ReelBob: 2017 Heartland Film Festival: ‘The Girl Who Invented Kissing’ ★★★
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By Bob Bloom
Writer-director Tom Sierchio does not make it easy for you to like “The Girl Who Invented Kissing” because at times the film seems to borrow plot devices seen in other independent features.
The story, set in Bloomfield, N.J., covers familiar territory: two middle-age brothers dealing with various issues who own a bar, a free-spirited unnamed young woman fresh off the bus who disrupts their lives and friend-and-family secrets and betrayals.
Despite some clichéd situations and stereotypical characters, the heart — and foundation — of the movie are built upon the performance of Dash Mihok as Victor, the older brother, and his relationship with the stranger, whom he names The Girl Who Invented Kissing, played by Suki Waterhouse.
Victor, as he admits, is different. He is a “good-natured lummox” who suffered some brain damage and hearing loss as a child after being deprived of oxygen following a car accident.
After the accident — in which his drunken father drove the family car off a bridge — Victor stayed in the water to rescue Jimmy, his younger brother.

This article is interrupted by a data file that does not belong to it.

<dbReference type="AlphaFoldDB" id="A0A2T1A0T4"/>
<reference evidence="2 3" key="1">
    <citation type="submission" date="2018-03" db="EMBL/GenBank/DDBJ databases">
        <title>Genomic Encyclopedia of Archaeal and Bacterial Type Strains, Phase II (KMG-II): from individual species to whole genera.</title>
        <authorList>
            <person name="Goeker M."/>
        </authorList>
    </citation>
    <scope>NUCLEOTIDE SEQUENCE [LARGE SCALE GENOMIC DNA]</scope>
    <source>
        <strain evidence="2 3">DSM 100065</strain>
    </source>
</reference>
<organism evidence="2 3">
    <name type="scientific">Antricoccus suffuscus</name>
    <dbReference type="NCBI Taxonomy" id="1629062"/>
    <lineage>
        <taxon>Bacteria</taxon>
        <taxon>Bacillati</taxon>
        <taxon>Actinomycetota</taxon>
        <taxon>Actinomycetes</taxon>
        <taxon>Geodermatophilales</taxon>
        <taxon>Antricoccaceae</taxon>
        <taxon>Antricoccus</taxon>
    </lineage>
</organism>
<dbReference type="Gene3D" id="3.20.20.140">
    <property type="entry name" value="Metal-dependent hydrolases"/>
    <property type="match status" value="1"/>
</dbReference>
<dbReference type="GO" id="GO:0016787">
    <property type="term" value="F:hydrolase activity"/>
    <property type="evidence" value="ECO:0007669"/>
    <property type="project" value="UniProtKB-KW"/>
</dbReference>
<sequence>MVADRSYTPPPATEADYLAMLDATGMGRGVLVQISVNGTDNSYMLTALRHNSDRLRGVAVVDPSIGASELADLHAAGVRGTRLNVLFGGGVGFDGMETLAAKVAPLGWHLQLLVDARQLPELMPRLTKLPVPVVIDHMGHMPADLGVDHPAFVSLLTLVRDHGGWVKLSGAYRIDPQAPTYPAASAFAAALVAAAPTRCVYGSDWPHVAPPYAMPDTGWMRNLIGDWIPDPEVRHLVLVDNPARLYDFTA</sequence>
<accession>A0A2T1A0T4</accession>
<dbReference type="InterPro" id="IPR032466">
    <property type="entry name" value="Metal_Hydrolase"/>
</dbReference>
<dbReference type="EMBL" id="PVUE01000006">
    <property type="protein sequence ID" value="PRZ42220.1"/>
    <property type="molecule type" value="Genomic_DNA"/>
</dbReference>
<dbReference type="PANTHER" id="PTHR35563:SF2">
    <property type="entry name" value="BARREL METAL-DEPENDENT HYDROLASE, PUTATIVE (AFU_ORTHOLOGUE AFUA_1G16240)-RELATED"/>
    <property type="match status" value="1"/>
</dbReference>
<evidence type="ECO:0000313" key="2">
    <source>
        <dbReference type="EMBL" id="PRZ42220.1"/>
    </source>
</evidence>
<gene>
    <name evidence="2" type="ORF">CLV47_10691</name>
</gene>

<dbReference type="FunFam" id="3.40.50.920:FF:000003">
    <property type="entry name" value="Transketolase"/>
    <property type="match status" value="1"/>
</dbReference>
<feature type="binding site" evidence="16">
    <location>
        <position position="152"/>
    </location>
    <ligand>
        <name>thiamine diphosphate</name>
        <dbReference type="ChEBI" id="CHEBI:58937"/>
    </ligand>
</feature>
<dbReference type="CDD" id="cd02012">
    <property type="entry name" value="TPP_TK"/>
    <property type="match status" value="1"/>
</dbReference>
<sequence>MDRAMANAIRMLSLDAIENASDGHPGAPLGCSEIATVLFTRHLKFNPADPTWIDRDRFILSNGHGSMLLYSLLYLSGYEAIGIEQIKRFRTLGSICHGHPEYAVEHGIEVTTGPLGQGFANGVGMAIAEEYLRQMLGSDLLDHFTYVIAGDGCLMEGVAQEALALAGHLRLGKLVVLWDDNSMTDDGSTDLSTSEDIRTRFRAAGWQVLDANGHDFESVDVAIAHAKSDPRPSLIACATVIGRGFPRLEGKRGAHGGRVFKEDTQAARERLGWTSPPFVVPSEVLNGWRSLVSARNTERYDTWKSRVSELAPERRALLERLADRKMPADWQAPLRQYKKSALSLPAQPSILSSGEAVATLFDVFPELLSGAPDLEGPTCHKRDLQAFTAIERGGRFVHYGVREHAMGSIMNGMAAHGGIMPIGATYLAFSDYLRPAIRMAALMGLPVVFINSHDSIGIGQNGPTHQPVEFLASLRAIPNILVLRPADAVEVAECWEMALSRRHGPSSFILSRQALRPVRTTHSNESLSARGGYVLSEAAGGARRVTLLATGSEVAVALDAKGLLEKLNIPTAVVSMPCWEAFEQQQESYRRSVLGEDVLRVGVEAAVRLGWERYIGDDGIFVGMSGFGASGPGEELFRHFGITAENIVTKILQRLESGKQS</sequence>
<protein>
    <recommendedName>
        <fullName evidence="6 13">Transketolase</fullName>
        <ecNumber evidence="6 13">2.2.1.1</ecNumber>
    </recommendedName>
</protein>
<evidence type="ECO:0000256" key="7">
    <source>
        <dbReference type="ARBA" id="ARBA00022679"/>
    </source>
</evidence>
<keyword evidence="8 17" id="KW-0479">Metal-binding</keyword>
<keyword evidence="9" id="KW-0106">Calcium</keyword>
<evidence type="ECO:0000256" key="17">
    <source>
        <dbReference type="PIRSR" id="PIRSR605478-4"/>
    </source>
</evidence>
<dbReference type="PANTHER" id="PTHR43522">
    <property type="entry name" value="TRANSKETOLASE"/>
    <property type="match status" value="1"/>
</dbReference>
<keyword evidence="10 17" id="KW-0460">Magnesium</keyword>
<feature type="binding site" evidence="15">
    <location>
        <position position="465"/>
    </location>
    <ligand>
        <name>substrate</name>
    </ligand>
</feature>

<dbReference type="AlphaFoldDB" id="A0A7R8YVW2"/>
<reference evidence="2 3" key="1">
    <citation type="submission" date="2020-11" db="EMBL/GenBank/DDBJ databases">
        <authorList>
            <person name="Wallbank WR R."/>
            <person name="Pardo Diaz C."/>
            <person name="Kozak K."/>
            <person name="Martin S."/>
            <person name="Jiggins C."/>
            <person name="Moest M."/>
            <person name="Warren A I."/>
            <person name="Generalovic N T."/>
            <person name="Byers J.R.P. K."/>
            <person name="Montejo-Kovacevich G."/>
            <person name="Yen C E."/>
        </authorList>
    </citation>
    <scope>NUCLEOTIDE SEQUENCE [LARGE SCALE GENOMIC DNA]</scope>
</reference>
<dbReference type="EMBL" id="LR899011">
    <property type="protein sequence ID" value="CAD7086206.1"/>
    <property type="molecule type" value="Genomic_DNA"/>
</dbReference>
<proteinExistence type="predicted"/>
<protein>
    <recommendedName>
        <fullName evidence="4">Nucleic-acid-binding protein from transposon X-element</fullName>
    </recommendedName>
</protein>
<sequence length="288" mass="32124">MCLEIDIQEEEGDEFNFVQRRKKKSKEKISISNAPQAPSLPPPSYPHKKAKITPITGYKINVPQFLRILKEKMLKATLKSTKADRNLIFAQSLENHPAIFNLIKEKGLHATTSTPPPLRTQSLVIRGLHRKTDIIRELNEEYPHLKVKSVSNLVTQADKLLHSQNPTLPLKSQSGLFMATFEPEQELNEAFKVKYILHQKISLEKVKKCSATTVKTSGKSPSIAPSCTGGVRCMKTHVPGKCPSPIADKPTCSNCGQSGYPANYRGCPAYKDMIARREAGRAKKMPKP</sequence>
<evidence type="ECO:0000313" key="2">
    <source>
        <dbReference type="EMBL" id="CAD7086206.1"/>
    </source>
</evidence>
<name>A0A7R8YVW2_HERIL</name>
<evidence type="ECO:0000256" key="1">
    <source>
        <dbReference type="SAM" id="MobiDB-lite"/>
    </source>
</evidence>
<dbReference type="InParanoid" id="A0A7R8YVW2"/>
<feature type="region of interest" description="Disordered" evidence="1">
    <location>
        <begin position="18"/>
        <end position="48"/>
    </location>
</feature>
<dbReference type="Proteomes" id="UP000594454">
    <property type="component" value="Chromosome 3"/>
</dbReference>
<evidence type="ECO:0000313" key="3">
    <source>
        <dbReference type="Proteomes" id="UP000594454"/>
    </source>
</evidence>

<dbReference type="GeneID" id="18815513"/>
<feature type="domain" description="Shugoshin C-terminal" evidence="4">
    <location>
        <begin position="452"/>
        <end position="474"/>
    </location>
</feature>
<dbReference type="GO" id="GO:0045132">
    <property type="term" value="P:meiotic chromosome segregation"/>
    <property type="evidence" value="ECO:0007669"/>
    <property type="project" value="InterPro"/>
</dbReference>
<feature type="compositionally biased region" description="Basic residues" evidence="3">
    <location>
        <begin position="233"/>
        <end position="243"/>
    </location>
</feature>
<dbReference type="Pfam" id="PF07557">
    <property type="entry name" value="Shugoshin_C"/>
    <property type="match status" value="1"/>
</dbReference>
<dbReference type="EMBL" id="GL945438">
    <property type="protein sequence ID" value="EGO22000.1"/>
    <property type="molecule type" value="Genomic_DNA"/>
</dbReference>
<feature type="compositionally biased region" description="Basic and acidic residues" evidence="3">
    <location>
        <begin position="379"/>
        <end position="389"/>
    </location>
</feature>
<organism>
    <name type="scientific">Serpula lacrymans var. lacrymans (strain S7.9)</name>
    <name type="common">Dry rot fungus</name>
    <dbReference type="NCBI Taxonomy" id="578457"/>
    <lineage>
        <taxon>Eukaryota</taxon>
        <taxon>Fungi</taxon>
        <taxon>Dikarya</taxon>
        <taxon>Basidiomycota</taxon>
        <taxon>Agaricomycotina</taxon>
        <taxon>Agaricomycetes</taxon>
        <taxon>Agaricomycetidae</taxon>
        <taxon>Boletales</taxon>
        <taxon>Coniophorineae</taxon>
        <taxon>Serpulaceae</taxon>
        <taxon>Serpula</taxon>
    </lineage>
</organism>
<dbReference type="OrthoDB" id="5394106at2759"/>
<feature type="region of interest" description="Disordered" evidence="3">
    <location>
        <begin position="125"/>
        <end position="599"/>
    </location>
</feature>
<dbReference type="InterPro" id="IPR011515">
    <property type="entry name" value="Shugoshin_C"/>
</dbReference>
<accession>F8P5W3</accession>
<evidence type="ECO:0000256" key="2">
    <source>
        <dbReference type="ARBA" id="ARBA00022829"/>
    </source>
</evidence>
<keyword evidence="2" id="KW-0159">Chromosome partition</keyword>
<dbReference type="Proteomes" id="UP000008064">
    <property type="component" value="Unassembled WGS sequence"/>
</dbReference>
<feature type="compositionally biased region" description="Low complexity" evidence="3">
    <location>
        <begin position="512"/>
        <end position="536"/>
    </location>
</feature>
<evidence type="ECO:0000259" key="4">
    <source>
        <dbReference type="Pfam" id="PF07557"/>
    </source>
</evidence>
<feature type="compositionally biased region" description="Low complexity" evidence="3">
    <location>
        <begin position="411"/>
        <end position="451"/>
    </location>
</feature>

Now, years later, Jimmy, played by Vincent Piazza (“Jersey Boys” and “Boardwalk Empire”) is the more responsible brother, running the bar while Victor often disappears for hours on end, simply walking around town.
Victor constantly carries a violin case with him, and people always ask him when he is going to perform. Of course, you know that the violin will eventually come out at some dramatic point in the film.
Mihok endows Victor with quiet and gentle qualities, as well as deeply hidden intelligence and intuition that belie his supposedly diminished mental capacities.
Waterhouse’s Girl is more a symbol than a full-blown personality. She smokes pot and uses cocaine, while scrounging meals and shelter off others.
But her kindness and attention to Victor are genuine. She neither condescends nor takes advantage of him.
The movie features a few subplots that smartly do not wind up where you suspect, including one about Jimmy’s affair with a married woman wed to a hot-tempered police officer and Victor’s misplacement of bar receipts meant for a bank deposit.
The film becomes a bit melodramatic in its final reel, but, again, Mihok comes to the rescue during a confrontation with his brother before the final fade-out.
“The Girl Who Invented Kissing” is flawed but enjoyable, mostly because Mihok steals your heart with a shy-like smile.
I am a member of the Indiana Film Journalists Association. My reviews appear at ReelBob (reelbob.com) and Rottentomatoes (www.rottentomatoes.com). I also review Blu-rays and DVDs. I can be reached by email at firstname.lastname@example.org or on Twitter @ReelBobBloom. Links to my reviews can be found on Facebook, Twitter, Google+ and LinkedIn.
THE GIRL WHO INVENTED KISSING
3 stars out of 4
3:45 p.m., Saturday, Oct. 14, Traders Point
3:30 p.m., Monday, Oct. 16, Castleton Square